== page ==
Wednesday, August 19, 2009

Yes, You Can Breastfeed After a C-Section!

PART 1: My Story

My beautiful baby girl entered this world after 36-hours of labor and an emergency c-section. There were complications from the surgery that led to my being sedated towards the end of the procedure. I vaguely remember the relief I felt hearing my daughter’s first cry before she was quickly taken to a nearby table where a team of respiratory therapists worked to get her breathing. Then the lights went out. (Note: this is not standard protocol for a c-section! Most c-sections are done with either a spinal block or epidural, during both of which you remain awake the entire time). My husband's instincts drove him to follow our daughter wherever she went that morning so that she would not be alone. He watched her get her first bath and have different tests done while I was still heavily sedated. I really wanted to breastfeed. So it was also important that he stay with her to ensure that she was not given any unnecessary supplements.

I awoke in a daze several hours later in a recovery room before being wheeled into the nursery to meet my daughter for the first time. My first impression was not quite love at first sight. I remember thinking: “That’s my baby? But she’s blonde!” I assumed she would have inherited my own dark hair and eyes. I felt disconnected, as many women do after delivering via c-section, and I felt disappointed that I had missed out on bonding with my daughter the moment after she was born. She wasn’t put on my chest to nuzzle and nurse and I was not the first person to hold her. Not to mention the fact that she didn’t look anything like me!

After I had settled into a postpartum room, my daughter was brought to me from the nursery. She was ravenous and a little fussy by the time she got to me. I had planned to breastfeed from the start, but I hadn’t planned on having a c-section and having to wait several hours after her birth to feed her for the first time. Luckily, I had filled out pre-registration papers at the hospital stating that I was planning to breastfeed and that I didn’t want her given any supplements or pacifiers unless medically necessary. I was so excited to breastfeed, hoping that, even though everything else about my labor and delivery had not gone according to plan, I would get a second chance to bond with my daughter by providing her with the milk that my body had made especially for her.

As my daughter attempted to latch onto my breast for the first time, she seemed almost in a panic to find the nipple. She was bobbing her head (rooting) and making little whimpering sounds. Her whole little body was tense. When my hungry child finally latched onto my breast, she sucked for a minute or two and then fell asleep. I became worried immediately. She needed to eat, and I felt it was solely my responsibility to nourish this helpless human being! No pressure at all. I now know that my expectation for this "perfect" first feeding was unrealistic. Newborns don't follow any rules! My daughter and I had to learn to breastfeed together, and that took a lot of practice.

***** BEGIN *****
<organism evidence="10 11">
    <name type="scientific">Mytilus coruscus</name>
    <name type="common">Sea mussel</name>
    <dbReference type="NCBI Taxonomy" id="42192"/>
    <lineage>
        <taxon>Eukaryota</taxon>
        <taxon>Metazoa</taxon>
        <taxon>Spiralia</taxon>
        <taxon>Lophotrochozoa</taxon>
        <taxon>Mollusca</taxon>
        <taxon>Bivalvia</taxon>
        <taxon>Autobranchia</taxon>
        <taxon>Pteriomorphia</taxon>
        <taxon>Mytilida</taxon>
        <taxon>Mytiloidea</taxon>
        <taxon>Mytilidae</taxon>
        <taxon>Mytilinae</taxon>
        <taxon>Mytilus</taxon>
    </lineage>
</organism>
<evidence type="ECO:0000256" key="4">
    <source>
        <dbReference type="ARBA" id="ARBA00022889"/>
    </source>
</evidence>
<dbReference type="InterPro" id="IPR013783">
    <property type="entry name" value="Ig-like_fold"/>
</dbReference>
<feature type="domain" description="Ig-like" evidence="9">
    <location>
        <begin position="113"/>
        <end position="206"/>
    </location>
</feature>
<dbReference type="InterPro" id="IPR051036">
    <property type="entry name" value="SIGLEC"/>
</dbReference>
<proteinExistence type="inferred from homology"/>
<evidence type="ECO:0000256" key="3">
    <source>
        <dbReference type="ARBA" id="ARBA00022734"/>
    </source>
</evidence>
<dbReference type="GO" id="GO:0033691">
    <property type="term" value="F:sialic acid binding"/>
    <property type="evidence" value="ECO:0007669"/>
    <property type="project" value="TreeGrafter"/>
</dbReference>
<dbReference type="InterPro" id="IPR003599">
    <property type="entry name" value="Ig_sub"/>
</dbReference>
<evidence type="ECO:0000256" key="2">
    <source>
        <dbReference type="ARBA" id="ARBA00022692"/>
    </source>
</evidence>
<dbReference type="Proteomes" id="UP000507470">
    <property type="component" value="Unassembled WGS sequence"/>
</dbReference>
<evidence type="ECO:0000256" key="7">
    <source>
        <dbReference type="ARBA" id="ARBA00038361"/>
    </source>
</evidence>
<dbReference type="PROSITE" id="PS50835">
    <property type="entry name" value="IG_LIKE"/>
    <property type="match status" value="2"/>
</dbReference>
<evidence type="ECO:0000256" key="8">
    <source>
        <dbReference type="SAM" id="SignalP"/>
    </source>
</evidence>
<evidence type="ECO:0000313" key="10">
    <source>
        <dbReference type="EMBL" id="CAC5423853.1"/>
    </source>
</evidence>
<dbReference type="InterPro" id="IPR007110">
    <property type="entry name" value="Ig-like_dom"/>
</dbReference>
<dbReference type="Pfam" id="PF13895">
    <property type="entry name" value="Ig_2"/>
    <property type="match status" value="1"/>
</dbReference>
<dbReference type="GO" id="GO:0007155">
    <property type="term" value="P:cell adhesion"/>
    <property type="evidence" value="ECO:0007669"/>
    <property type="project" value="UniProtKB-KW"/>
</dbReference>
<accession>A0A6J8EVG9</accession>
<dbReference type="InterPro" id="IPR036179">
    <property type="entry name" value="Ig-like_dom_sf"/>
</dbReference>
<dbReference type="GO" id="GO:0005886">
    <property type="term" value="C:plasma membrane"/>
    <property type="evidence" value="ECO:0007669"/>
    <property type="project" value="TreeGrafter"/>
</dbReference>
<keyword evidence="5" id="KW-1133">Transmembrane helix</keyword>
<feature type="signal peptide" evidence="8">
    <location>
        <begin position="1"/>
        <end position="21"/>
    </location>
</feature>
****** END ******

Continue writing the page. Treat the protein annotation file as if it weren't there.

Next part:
I had taken a breastfeeding class prenatally where I learned several techniques to help wake a sleepy baby to feed. I undressed her, flicked her feet, rubbed her cheek, talked to her, etc. Luckily I was able to arouse her enough to ensure that she fed frequently. From our research with moms and babies, we've found that the BEST way to wake a sleepy baby is to use a variety of positions, touch, and words. Later, as the effects of the medications from the c-section wore off in her little body, as well as in mine, she became more effective with sucking and fed for longer periods of time.

While it was great that my daughter was more awake and alert to feed, my own pain level peaked as the medications from the delivery wore off. I remember feeling a searing, sharp pain in my abdomen (from the incision) every time I tried to sit up in bed to breastfeed my daughter. I was lucky to have great nurses who kept my pain under control with medication so that I could be comfortable enough to nurse. Still, I needed help getting her out of her bassinet and positioning her for every feeding for the first few days.

There is no doubt that breastfeeding after a c-section is challenging, but with a little help, you can have a positive breastfeeding experience!

Next time: Part 2: Tips for Successfully Breastfeeding After a C-Section


  1. This is a fantastic story! It's so great that you all share such personal stories.

  2. That is a great story. I think that in birthing classes, they should really stress having a feeding plan from the get-go. I had a non-planned c-section. I did not have any additional complications, but my son did, so he was in the nursery shortly after I left the recovery room. Though I had always planned to breastfeed, it wasn't until about 10 hrs after the birth (when my son was more stable and my sedation had worn off) that I realized that I wasn't going to be able to nurse my baby. It took another couple of hours, and some major fumbling on my part, to begin pumping. The pump and I became very close over the next 2 wks, and was able to start nursing my son at 13 days old. We made it to 9 months old before we moved to formula full time. I always say that breastfeeding was the hardest thing I have ever done, but the most worth it.